By a vote of 7-2, a landmark judgment in the U.S. Supreme Court definitively rules that California’s ban on the sale of violent video games to minors is unconstitutional, effectively declaring video games as a protected form of speech under the First Amendment.
Holding the judgments of the Federal District and the Ninth Circuit rulings before it, the Supreme Court ruled that California Assembly Bill 1179 fails the test of strict scrutiny required for all evaluations of limited speech – that is, that there exists a compelling government interest to limit the content of certain speech and that the proposed law is narrowly drawn to only serve that interest.
More importantly, however, the Court Opinion directly stated: “Video games qualify for First Amendment protection,” marking the first time in history that video games have received this type of quote-unquote “respect” normally reserved for forms of literature and art.
Like protected books, plays, and movies, communicate ideas through familiar literary devices and features distinctive to the medium. And “the basic principles of freedom of speech … do not vary” with a new a different communication medium. Joseph Burstyn, Inc. v. Wilson, 343 U.S. 495, 503.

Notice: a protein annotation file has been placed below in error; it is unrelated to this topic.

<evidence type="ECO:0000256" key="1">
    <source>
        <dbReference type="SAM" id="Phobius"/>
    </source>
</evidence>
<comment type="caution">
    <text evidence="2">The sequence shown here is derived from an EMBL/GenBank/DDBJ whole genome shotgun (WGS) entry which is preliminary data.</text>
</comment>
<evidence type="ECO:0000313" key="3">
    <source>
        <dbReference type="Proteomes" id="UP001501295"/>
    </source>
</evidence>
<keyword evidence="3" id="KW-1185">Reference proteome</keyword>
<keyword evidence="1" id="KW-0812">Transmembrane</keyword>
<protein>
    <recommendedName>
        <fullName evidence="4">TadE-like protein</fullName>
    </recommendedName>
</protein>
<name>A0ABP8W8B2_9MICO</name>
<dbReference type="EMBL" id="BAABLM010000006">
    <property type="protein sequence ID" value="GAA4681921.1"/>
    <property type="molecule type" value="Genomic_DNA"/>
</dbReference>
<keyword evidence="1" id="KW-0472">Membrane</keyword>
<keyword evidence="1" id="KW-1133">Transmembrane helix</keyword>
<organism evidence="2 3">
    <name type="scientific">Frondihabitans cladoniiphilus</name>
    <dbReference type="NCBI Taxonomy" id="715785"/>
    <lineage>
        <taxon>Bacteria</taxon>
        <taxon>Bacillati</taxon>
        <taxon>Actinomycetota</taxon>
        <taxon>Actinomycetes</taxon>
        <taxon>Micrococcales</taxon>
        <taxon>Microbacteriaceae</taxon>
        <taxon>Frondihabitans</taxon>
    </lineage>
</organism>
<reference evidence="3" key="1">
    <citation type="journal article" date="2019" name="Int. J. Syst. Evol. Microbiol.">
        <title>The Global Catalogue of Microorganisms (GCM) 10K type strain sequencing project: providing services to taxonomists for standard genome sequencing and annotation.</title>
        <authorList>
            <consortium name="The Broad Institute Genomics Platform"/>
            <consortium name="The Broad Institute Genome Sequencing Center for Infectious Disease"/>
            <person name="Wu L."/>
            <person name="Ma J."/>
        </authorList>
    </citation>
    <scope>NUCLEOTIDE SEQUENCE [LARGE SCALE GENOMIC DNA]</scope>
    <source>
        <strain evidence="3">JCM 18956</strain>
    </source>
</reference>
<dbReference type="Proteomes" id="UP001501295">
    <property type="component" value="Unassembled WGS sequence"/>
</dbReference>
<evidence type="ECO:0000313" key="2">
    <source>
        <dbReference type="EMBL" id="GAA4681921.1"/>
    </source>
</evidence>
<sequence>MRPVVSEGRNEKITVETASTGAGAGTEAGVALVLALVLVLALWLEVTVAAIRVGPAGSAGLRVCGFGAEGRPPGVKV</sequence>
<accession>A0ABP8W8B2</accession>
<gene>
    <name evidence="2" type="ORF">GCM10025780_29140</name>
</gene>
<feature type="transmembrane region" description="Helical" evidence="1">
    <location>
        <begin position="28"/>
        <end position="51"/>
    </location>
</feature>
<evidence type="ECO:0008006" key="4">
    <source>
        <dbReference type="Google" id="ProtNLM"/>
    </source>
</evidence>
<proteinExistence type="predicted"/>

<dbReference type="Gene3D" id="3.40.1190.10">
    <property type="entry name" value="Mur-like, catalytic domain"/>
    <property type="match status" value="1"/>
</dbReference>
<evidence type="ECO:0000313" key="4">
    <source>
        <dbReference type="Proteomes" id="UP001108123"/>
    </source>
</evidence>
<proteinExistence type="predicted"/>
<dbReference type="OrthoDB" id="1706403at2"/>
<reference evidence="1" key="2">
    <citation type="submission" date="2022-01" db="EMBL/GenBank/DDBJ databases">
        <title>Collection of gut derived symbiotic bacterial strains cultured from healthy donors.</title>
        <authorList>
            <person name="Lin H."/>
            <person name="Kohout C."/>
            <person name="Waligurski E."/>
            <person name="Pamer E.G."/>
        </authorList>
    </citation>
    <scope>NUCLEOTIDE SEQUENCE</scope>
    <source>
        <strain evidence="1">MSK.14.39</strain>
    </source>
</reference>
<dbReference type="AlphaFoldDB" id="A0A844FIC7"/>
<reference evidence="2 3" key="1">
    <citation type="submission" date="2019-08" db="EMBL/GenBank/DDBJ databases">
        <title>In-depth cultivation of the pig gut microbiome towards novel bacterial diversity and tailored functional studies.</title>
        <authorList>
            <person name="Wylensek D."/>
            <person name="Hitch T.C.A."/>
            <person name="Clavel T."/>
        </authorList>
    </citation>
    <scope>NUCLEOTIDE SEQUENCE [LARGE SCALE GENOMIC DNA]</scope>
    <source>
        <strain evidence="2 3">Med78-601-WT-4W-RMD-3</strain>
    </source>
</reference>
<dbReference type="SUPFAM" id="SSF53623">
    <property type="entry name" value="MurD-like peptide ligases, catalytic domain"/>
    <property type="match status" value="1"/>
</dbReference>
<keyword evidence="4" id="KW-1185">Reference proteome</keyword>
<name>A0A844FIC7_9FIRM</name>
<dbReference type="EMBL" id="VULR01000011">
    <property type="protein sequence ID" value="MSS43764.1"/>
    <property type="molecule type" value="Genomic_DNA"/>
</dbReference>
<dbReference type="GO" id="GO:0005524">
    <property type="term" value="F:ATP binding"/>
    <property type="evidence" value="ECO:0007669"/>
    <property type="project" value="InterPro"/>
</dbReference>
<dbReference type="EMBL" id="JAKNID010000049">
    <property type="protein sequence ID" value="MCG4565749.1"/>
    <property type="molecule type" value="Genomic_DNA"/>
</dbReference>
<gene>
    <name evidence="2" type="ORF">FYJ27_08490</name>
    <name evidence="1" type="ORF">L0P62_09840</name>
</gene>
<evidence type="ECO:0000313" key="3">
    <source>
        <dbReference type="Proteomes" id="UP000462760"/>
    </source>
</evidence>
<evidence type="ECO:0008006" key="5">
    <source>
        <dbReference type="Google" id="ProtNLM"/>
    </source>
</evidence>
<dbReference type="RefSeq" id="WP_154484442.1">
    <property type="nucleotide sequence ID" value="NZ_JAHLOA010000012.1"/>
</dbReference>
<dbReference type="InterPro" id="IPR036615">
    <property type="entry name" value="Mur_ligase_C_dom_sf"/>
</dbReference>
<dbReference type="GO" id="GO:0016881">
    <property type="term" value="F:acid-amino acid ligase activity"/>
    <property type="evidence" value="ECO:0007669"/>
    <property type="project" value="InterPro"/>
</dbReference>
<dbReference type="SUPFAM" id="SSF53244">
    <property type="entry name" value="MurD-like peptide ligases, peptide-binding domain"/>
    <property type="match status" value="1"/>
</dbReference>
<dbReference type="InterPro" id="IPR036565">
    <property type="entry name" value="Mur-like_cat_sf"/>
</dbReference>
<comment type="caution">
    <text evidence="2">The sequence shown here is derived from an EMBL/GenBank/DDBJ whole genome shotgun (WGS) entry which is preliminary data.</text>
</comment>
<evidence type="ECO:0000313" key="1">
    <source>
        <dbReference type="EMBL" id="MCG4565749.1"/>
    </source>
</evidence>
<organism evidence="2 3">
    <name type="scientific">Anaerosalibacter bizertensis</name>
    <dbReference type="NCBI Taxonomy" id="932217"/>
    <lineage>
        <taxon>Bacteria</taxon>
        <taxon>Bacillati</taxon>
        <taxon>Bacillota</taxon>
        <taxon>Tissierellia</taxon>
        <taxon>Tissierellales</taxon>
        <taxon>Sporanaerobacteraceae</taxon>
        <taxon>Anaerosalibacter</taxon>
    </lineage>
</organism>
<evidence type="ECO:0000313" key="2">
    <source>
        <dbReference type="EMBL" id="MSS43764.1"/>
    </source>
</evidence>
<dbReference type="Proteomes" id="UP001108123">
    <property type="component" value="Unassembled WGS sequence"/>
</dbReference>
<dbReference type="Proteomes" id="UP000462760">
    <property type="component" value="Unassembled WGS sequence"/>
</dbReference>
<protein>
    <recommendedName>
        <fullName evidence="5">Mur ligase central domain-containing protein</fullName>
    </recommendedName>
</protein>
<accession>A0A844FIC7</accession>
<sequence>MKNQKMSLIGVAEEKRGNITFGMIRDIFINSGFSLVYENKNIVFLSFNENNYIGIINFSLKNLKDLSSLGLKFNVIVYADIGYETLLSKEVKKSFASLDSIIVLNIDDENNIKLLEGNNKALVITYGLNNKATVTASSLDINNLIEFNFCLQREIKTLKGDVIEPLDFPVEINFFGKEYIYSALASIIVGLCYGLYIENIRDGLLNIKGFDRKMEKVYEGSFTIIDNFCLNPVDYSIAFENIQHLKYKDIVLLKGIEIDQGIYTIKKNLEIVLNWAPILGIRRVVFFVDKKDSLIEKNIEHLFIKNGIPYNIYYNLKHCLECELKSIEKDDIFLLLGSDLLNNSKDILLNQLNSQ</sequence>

The most basic principle—that government lacks the power to restrict expression because of its message, ideas, subject matter, or content, Ashcroft v. American Civil Liberties Union, 535 U. S. 564, 573—is subject to a few limited exceptions for historically unprotected speech, such as obscenity, incitement, and fighting words.
But a legislature cannot create new categories of unprotected speech simply by weighing the value of a particular category against its social costs and then punishing it if it fails the test.
In the oral arguments presented last October, the representatives for California asserted that their law does not require the test of strict scrutiny (quietly acquiescing that their legislation didn’t satisfy the judicial scrutiny) because it was not preventing the creation of violent video games, but rather only the sale of those games to minors. Additionally, they alleged that there was a substantial need to aid parents in restricting these video games to their children, citing the studies that linked violent behavior to violent games. The Court, however, held that this argument was not persuasive, stating what numerous other analyses have shown: the law is greatly overinclusive and the cited studies fail to show a behavioral link with any degree of certainty.
Regardless of the details (the tl;dnr version), this landmark decision sets the record straight on two things we (legally biased) gamers already knew: 1) video games constitute free speech under the First Amendment, and 2) California’s law was just plain wrong.